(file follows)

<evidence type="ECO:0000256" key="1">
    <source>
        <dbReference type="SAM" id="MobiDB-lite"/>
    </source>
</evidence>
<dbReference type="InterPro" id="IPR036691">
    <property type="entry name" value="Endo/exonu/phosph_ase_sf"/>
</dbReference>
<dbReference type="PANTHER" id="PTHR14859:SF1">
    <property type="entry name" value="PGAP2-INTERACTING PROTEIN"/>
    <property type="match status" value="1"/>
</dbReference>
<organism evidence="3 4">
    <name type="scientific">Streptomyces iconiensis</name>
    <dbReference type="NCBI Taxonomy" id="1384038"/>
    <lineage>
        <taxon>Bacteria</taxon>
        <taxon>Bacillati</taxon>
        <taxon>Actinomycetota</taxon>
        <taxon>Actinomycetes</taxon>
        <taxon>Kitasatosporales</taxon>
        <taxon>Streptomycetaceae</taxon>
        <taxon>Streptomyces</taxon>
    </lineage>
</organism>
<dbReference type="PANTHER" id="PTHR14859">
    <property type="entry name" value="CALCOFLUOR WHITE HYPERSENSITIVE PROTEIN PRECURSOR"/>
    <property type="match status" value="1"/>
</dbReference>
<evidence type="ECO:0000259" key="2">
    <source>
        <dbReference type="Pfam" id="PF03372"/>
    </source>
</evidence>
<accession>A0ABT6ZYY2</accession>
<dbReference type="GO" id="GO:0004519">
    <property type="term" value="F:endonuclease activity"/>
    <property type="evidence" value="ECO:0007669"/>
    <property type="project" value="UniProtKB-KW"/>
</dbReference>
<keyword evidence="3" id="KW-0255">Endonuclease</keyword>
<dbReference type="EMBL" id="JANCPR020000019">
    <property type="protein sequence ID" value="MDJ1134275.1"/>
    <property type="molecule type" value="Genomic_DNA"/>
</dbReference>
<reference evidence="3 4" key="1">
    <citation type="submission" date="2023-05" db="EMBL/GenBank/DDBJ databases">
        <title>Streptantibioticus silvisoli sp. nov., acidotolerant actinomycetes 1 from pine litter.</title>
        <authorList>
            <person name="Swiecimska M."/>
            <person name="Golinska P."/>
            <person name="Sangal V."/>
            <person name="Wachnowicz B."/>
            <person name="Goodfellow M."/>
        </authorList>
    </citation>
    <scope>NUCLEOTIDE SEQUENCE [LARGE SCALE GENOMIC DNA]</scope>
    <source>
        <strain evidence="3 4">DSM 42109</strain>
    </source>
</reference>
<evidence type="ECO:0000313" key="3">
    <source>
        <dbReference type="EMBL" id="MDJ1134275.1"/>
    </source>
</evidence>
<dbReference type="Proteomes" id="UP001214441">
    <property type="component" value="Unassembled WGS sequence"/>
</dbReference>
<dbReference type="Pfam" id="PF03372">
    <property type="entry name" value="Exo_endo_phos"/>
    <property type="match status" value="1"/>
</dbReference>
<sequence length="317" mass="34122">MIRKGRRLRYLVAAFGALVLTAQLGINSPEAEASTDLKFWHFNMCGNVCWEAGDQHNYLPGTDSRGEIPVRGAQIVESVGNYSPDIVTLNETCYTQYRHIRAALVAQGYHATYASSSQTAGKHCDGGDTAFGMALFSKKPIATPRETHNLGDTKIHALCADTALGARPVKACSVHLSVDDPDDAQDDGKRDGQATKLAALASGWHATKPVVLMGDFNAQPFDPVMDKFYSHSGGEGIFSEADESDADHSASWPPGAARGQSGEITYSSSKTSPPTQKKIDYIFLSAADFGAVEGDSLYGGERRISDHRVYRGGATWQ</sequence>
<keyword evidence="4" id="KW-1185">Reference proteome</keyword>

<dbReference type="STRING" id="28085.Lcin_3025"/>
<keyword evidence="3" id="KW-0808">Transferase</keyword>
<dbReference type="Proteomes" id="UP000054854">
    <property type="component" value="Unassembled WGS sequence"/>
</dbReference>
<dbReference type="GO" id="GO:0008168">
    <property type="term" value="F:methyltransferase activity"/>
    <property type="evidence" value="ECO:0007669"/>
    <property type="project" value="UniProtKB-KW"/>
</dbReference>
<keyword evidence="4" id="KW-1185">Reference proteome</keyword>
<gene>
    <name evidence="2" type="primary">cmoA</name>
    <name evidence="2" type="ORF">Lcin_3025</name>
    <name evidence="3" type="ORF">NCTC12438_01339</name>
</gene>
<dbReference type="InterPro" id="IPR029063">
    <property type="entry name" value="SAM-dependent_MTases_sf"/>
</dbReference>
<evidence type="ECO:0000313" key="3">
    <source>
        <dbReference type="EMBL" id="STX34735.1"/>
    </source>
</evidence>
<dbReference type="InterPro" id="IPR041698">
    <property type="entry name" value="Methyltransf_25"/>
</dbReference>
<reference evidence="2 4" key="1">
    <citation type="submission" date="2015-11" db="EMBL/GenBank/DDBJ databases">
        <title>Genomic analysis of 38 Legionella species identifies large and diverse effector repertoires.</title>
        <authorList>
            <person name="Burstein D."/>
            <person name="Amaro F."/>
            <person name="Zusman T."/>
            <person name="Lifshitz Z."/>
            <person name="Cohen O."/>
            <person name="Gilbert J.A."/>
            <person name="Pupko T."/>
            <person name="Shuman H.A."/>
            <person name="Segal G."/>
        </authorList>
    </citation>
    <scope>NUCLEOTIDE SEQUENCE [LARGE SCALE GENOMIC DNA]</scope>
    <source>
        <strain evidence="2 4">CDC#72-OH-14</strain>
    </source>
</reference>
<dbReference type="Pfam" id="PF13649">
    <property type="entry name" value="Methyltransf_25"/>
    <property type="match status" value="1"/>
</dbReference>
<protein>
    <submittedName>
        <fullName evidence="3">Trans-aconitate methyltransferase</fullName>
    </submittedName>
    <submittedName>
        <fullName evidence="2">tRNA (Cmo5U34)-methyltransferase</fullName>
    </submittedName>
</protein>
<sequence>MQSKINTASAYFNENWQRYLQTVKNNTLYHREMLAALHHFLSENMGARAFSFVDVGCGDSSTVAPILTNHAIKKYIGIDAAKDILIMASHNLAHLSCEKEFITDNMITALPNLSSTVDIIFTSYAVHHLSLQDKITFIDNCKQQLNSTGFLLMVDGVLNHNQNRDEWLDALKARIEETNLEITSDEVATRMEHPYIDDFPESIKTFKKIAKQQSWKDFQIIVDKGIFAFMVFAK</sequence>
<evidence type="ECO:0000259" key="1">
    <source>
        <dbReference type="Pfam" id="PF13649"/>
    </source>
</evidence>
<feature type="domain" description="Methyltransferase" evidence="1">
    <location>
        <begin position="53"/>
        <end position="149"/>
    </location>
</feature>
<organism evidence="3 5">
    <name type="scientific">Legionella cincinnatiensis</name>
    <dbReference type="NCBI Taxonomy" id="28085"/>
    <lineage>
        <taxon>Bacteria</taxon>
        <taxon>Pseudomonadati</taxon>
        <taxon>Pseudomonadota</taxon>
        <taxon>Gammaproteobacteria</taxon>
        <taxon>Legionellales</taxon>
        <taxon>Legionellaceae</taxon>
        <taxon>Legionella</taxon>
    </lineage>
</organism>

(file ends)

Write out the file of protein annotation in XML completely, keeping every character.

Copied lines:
<evidence type="ECO:0000256" key="1">
    <source>
        <dbReference type="SAM" id="MobiDB-lite"/>
    </source>
</evidence>
<dbReference type="InterPro" id="IPR036691">
    <property type="entry name" value="Endo/exonu/phosph_ase_sf"/>
</dbReference>
<dbReference type="PANTHER" id="PTHR14859:SF1">
    <property type="entry name" value="PGAP2-INTERACTING PROTEIN"/>
    <property type="match status" value="1"/>
</dbReference>
<organism evidence="3 4">
    <name type="scientific">Streptomyces iconiensis</name>
    <dbReference type="NCBI Taxonomy" id="1384038"/>
    <lineage>
        <taxon>Bacteria</taxon>
        <taxon>Bacillati</taxon>
        <taxon>Actinomycetota</taxon>
        <taxon>Actinomycetes</taxon>
        <taxon>Kitasatosporales</taxon>
        <taxon>Streptomycetaceae</taxon>
        <taxon>Streptomyces</taxon>
    </lineage>
</organism>
<dbReference type="PANTHER" id="PTHR14859">
    <property type="entry name" value="CALCOFLUOR WHITE HYPERSENSITIVE PROTEIN PRECURSOR"/>
    <property type="match status" value="1"/>
</dbReference>
<evidence type="ECO:0000259" key="2">
    <source>
        <dbReference type="Pfam" id="PF03372"/>
    </source>
</evidence>
<accession>A0ABT6ZYY2</accession>
<dbReference type="GO" id="GO:0004519">
    <property type="term" value="F:endonuclease activity"/>
    <property type="evidence" value="ECO:0007669"/>
    <property type="project" value="UniProtKB-KW"/>
</dbReference>
<keyword evidence="3" id="KW-0255">Endonuclease</keyword>
<dbReference type="EMBL" id="JANCPR020000019">
    <property type="protein sequence ID" value="MDJ1134275.1"/>
    <property type="molecule type" value="Genomic_DNA"/>
</dbReference>
<reference evidence="3 4" key="1">
    <citation type="submission" date="2023-05" db="EMBL/GenBank/DDBJ databases">
        <title>Streptantibioticus silvisoli sp. nov., acidotolerant actinomycetes 1 from pine litter.</title>
        <authorList>
            <person name="Swiecimska M."/>
            <person name="Golinska P."/>
            <person name="Sangal V."/>
            <person name="Wachnowicz B."/>
            <person name="Goodfellow M."/>
        </authorList>
    </citation>
    <scope>NUCLEOTIDE SEQUENCE [LARGE SCALE GENOMIC DNA]</scope>
    <source>
        <strain evidence="3 4">DSM 42109</strain>
    </source>
</reference>
<evidence type="ECO:0000313" key="3">
    <source>
        <dbReference type="EMBL" id="MDJ1134275.1"/>
    </source>
</evidence>
<dbReference type="Proteomes" id="UP001214441">
    <property type="component" value="Unassembled WGS sequence"/>
</dbReference>
<dbReference type="Pfam" id="PF03372">
    <property type="entry name" value="Exo_endo_phos"/>
    <property type="match status" value="1"/>
</dbReference>
<sequence length="317" mass="34122">MIRKGRRLRYLVAAFGALVLTAQLGINSPEAEASTDLKFWHFNMCGNVCWEAGDQHNYLPGTDSRGEIPVRGAQIVESVGNYSPDIVTLNETCYTQYRHIRAALVAQGYHATYASSSQTAGKHCDGGDTAFGMALFSKKPIATPRETHNLGDTKIHALCADTALGARPVKACSVHLSVDDPDDAQDDGKRDGQATKLAALASGWHATKPVVLMGDFNAQPFDPVMDKFYSHSGGEGIFSEADESDADHSASWPPGAARGQSGEITYSSSKTSPPTQKKIDYIFLSAADFGAVEGDSLYGGERRISDHRVYRGGATWQ</sequence>
<keyword evidence="4" id="KW-1185">Reference proteome</keyword>

<dbReference type="STRING" id="28085.Lcin_3025"/>
<keyword evidence="3" id="KW-0808">Transferase</keyword>
<dbReference type="Proteomes" id="UP000054854">
    <property type="component" value="Unassembled WGS sequence"/>
</dbReference>
<dbReference type="GO" id="GO:0008168">
    <property type="term" value="F:methyltransferase activity"/>
    <property type="evidence" value="ECO:0007669"/>
    <property type="project" value="UniProtKB-KW"/>
</dbReference>
<keyword evidence="4" id="KW-1185">Reference proteome</keyword>
<gene>
    <name evidence="2" type="primary">cmoA</name>
    <name evidence="2" type="ORF">Lcin_3025</name>
    <name evidence="3" type="ORF">NCTC12438_01339</name>
</gene>
<dbReference type="InterPro" id="IPR029063">
    <property type="entry name" value="SAM-dependent_MTases_sf"/>
</dbReference>
<evidence type="ECO:0000313" key="3">
    <source>
        <dbReference type="EMBL" id="STX34735.1"/>
    </source>
</evidence>
<dbReference type="InterPro" id="IPR041698">
    <property type="entry name" value="Methyltransf_25"/>
</dbReference>
<reference evidence="2 4" key="1">
    <citation type="submission" date="2015-11" db="EMBL/GenBank/DDBJ databases">
        <title>Genomic analysis of 38 Legionella species identifies large and diverse effector repertoires.</title>
        <authorList>
            <person name="Burstein D."/>
            <person name="Amaro F."/>
            <person name="Zusman T."/>
            <person name="Lifshitz Z."/>
            <person name="Cohen O."/>
            <person name="Gilbert J.A."/>
            <person name="Pupko T."/>
            <person name="Shuman H.A."/>
            <person name="Segal G."/>
        </authorList>
    </citation>
    <scope>NUCLEOTIDE SEQUENCE [LARGE SCALE GENOMIC DNA]</scope>
    <source>
        <strain evidence="2 4">CDC#72-OH-14</strain>
    </source>
</reference>
<dbReference type="Pfam" id="PF13649">
    <property type="entry name" value="Methyltransf_25"/>
    <property type="match status" value="1"/>
</dbReference>
<protein>
    <submittedName>
        <fullName evidence="3">Trans-aconitate methyltransferase</fullName>
    </submittedName>
    <submittedName>
        <fullName evidence="2">tRNA (Cmo5U34)-methyltransferase</fullName>
    </submittedName>
</protein>
<sequence>MQSKINTASAYFNENWQRYLQTVKNNTLYHREMLAALHHFLSENMGARAFSFVDVGCGDSSTVAPILTNHAIKKYIGIDAAKDILIMASHNLAHLSCEKEFITDNMITALPNLSSTVDIIFTSYAVHHLSLQDKITFIDNCKQQLNSTGFLLMVDGVLNHNQNRDEWLDALKARIEETNLEITSDEVATRMEHPYIDDFPESIKTFKKIAKQQSWKDFQIIVDKGIFAFMVFAK</sequence>
<evidence type="ECO:0000259" key="1">
    <source>
        <dbReference type="Pfam" id="PF13649"/>
    </source>
</evidence>
<feature type="domain" description="Methyltransferase" evidence="1">
    <location>
        <begin position="53"/>
        <end position="149"/>
    </location>
</feature>
<organism evidence="3 5">
    <name type="scientific">Legionella cincinnatiensis</name>
    <dbReference type="NCBI Taxonomy" id="28085"/>
    <lineage>
        <taxon>Bacteria</taxon>
        <taxon>Pseudomonadati</taxon>
        <taxon>Pseudomonadota</taxon>
        <taxon>Gammaproteobacteria</taxon>
        <taxon>Legionellales</taxon>
        <taxon>Legionellaceae</taxon>
        <taxon>Legionella</taxon>
    </lineage>
</organism>